24 March 2007

Blood Diamond and the New Breed of Action Movies

This weekend, Blood Diamond is showing at the campus theater. Having nothing better - well, more entertaining - to do, I checked it out. While it certainly contains the average action movie fare of the past however many years - explosions, romance, gun fights, and car chases - it also had something much more important. As many know, Leonardo DiCaprio, the pretty boy of Titanic (and to my sister, no, he is not the something more), in it. To my surprise, he was not the protagonist. He didn't even become a "good" guy until the last few scenes of the movie. There were really only three "good guys" in the entire movie: the protagonist, a local fisherman named Solomon (played by Djimon Hounsou) who's only goal is to survive and save his family; an American reporter (Jennifer Connelly) attempting to stop a bloody civil war by exposing the blood diamond trade financing it; and a local teacher working to save child soldiers from their captors, the Revolutionary United Front (RUF)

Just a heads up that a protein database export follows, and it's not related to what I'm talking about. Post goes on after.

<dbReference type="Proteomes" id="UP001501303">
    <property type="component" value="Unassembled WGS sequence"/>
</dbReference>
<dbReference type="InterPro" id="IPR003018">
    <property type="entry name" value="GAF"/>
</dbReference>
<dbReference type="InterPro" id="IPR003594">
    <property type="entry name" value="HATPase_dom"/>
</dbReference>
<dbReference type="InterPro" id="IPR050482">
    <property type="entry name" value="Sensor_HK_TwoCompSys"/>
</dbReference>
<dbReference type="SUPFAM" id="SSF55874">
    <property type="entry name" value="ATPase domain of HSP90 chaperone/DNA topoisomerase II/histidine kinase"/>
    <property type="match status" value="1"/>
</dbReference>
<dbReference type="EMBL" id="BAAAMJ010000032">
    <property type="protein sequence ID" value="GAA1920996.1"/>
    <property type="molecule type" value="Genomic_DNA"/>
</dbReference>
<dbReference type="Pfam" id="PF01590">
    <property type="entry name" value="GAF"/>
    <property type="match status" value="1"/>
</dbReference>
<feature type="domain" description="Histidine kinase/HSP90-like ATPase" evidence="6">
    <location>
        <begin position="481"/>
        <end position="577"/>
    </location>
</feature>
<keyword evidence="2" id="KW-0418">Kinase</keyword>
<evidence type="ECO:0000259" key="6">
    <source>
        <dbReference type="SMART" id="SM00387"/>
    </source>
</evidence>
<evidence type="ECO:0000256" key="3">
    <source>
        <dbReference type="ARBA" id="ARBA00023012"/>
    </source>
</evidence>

Based loosely on the civil war in Sierra Leone between the government and RUF, Blood Diamond presents villains who, much like the latest Bond villain in Casino Royale, are trying to get rich, not take over the world. The movie also attempts and, in my mind, succeeds at exposing the horrors of the many African civil wars. Child soldiers (see: Invisible Children), the targeting of civilians, the refugee slums, the apathy of the outside world, and western concerns for resources over human lives, are all major themes of the movie.

I highly recommend it and hope that it signals a new era for action movies, movies that have points to make rather than dollars.

Rock on.

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